Is there a place for ‘place’ in an effective branding strategy?
Nikki Moeschinger, managing director at BrandOpus (Australia), considers the concept of utilising ‘place’ in branding. While some can do it very successfully, such as the Australian state of Tasmania, she explains why brands shouldn’t put all their eggs in one basket.
Tasmania, the southern-most state of Australia, is beautiful, cold, full of raw, natural, unadulterated wonder. As a brand, it’s done an excellent job of building on those associations to create a positioning that’s unique, a positioning that other brands born there want to piggyback.
This isn’t unique to Tasmania. There are a lot of brands, all over the world, tying their fortunes to countries, regions and cities, short-cutting to pre-existing associations of those particular places. It makes sense, in theory; it builds community spirit and pride, and appeals to increasing demands by consumers for transparency and authenticity.
Who can imagine the BBC without the ‘British’? Or KFC without ‘Kentucky’?
But there are several challenges when aligning your brand to just a place. From changes in perception, to lifestyle shifts and most commonly, popularity. When a place becomes popular, quite often many brands will align themselves to it, all trying to own the same place in the minds of consumers, which is, of course, the opposite of effective branding.
Only being Tasmanian doesn’t make you different. It just makes you more of the same in a smaller set.
That’s not to say there isn’t a place for ‘place’. Place has always been an effective way to indicate premium. Historically, specificity meant uniqueness. Whether it’s terroir in wine, the water in Ireland that makes Guinness taste like Guinness, or how Maybelline taps into the promised young, fun and fast-paced lifestyle of New York. Qualities that come from geography are not easily replicated.
As these brands highlight, the real opportunity is to take cues from the place of origin, harking back to its expertise and craft while imbuing a new layer of unique meaning.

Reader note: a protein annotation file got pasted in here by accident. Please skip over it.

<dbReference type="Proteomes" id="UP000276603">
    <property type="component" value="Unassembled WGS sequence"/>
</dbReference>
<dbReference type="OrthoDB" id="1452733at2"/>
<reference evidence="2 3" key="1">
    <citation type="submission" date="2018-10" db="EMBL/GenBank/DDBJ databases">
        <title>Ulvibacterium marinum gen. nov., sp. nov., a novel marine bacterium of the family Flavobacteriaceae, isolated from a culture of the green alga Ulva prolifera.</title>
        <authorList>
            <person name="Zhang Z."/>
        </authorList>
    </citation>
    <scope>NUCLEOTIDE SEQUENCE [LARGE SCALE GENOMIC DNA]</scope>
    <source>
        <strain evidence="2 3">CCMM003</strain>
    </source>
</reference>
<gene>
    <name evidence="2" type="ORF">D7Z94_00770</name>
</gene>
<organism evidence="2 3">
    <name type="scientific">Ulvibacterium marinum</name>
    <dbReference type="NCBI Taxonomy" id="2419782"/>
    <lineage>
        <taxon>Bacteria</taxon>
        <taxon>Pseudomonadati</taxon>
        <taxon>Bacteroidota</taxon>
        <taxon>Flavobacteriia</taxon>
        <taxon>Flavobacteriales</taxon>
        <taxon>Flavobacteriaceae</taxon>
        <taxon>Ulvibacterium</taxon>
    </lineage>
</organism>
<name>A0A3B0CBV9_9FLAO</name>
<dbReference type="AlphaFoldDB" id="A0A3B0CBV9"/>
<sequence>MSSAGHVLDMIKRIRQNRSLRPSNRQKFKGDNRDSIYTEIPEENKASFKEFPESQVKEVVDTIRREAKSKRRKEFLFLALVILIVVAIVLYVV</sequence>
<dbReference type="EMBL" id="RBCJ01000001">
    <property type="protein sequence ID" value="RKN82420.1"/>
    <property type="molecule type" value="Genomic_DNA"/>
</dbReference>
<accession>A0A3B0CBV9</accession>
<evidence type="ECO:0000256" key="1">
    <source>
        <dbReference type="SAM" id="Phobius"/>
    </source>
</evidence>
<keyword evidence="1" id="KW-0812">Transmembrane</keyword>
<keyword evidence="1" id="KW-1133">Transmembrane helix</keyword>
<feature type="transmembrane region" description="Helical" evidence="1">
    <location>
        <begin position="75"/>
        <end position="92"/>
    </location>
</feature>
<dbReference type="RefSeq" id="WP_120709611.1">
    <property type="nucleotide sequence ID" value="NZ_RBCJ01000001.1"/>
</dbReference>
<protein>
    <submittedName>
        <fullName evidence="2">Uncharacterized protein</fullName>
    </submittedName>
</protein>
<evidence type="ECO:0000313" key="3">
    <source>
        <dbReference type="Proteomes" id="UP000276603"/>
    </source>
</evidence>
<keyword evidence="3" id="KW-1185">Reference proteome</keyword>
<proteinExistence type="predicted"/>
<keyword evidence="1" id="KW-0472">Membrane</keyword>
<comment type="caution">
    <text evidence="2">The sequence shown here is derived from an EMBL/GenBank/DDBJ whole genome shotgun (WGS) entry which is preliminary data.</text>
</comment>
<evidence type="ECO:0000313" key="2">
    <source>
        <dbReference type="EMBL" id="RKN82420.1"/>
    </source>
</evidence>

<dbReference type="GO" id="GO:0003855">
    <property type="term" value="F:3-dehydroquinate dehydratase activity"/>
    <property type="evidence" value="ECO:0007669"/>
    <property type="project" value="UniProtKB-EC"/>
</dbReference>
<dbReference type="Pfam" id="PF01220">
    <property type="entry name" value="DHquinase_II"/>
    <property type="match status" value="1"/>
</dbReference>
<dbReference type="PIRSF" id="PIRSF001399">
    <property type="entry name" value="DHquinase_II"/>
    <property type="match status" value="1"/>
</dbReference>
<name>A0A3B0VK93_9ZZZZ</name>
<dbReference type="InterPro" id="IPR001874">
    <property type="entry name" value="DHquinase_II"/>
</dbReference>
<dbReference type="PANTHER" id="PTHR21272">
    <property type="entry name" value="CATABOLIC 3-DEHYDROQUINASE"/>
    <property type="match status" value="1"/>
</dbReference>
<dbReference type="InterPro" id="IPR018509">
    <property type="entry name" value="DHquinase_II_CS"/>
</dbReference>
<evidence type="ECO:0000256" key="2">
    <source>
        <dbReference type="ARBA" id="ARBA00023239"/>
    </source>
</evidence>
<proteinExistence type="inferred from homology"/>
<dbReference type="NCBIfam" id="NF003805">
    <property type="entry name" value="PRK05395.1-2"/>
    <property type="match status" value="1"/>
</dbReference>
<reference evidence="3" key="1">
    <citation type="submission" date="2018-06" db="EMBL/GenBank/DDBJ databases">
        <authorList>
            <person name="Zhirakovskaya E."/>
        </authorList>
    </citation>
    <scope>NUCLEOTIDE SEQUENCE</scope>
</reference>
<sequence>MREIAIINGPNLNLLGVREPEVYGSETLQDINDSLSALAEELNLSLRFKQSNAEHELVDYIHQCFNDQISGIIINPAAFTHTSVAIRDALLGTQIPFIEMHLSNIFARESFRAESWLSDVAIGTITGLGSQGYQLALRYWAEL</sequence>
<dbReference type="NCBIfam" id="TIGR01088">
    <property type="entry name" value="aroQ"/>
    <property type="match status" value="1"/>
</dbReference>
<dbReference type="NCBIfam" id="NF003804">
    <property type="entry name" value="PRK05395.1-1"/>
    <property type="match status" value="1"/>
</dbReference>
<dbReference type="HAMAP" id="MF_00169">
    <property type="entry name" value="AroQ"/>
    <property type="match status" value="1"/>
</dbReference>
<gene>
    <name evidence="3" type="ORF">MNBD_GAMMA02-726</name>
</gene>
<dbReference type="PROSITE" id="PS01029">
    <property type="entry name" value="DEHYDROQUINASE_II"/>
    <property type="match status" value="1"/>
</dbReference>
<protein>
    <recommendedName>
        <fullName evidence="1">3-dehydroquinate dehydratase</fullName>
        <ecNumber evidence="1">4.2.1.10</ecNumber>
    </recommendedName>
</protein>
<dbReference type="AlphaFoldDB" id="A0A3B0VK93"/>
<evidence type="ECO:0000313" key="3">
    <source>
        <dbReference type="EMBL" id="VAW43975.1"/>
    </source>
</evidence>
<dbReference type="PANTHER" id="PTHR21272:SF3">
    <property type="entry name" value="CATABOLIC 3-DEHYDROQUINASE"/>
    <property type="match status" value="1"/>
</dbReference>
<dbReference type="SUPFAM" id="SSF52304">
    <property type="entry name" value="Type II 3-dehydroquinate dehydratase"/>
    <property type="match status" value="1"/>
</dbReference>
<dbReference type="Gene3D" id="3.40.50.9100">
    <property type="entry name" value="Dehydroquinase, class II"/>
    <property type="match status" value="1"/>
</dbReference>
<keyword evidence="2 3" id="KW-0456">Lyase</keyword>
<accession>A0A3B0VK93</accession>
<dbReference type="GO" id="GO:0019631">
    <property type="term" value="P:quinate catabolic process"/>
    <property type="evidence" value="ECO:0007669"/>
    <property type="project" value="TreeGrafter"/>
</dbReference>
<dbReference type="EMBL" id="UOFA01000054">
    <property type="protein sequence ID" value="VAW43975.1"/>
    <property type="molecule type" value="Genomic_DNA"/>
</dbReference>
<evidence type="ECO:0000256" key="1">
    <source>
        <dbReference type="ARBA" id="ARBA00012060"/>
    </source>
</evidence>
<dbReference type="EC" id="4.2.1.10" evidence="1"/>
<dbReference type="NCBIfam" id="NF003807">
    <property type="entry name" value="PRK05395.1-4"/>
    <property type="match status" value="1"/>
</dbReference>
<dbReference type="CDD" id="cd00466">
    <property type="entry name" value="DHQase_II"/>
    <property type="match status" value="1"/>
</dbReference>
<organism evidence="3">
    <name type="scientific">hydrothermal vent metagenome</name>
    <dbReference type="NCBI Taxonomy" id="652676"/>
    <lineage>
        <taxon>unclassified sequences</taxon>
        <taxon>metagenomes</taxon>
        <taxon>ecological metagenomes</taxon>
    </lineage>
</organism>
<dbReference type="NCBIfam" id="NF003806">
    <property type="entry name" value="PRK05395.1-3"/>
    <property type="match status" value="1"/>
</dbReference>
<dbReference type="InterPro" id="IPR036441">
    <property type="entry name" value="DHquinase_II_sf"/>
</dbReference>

To stand out in a crowded category, brands should be trying to find an ownable idea which elevates above and beyond product and place, yet still clearly aligns with it. In other words, create a strong connection between product, place and brand. Here, place will become a powerful secondary asset, but not the only asset. They need to work harmoniously together.
At BrandOpus, our work with Canadian beer brand Creemore Springs was able to elevate brand meaning above the physical locale, yet still relate to it. Anchored in a tiny quaint town in Ontario, Canada, the rebrand united values of the place (small town with a big heart) with the brand’s values (small batch and full of craft). The brand idea of ‘Crafting with Pride’ belonged to both Creemore (the place) and its unique blend of beer.
So, if you’re looking to create a brand with a sense of place:
- Craft a clear and distinctive creative idea that connects your brand, place and product and bake it through your entire brand experience. From identity and packaging, right through to comms, there needs to be a common thread at every consumer touchpoint.
- Harness the power of symbolism to activate meaning quickly. Use symbols as ownable and distinctive brand assets - especially at a brand identity level, to link your brand with the implicit qualities that exist in culture about that particular location.
Whether you choose to align yourself with a specific place or not, all brands need to present themselves to the world in a way that’s distinctive, memorable and meaningful to be effective. Be mindful, that while regionality can ground you and make you genuine, it can also make you generic.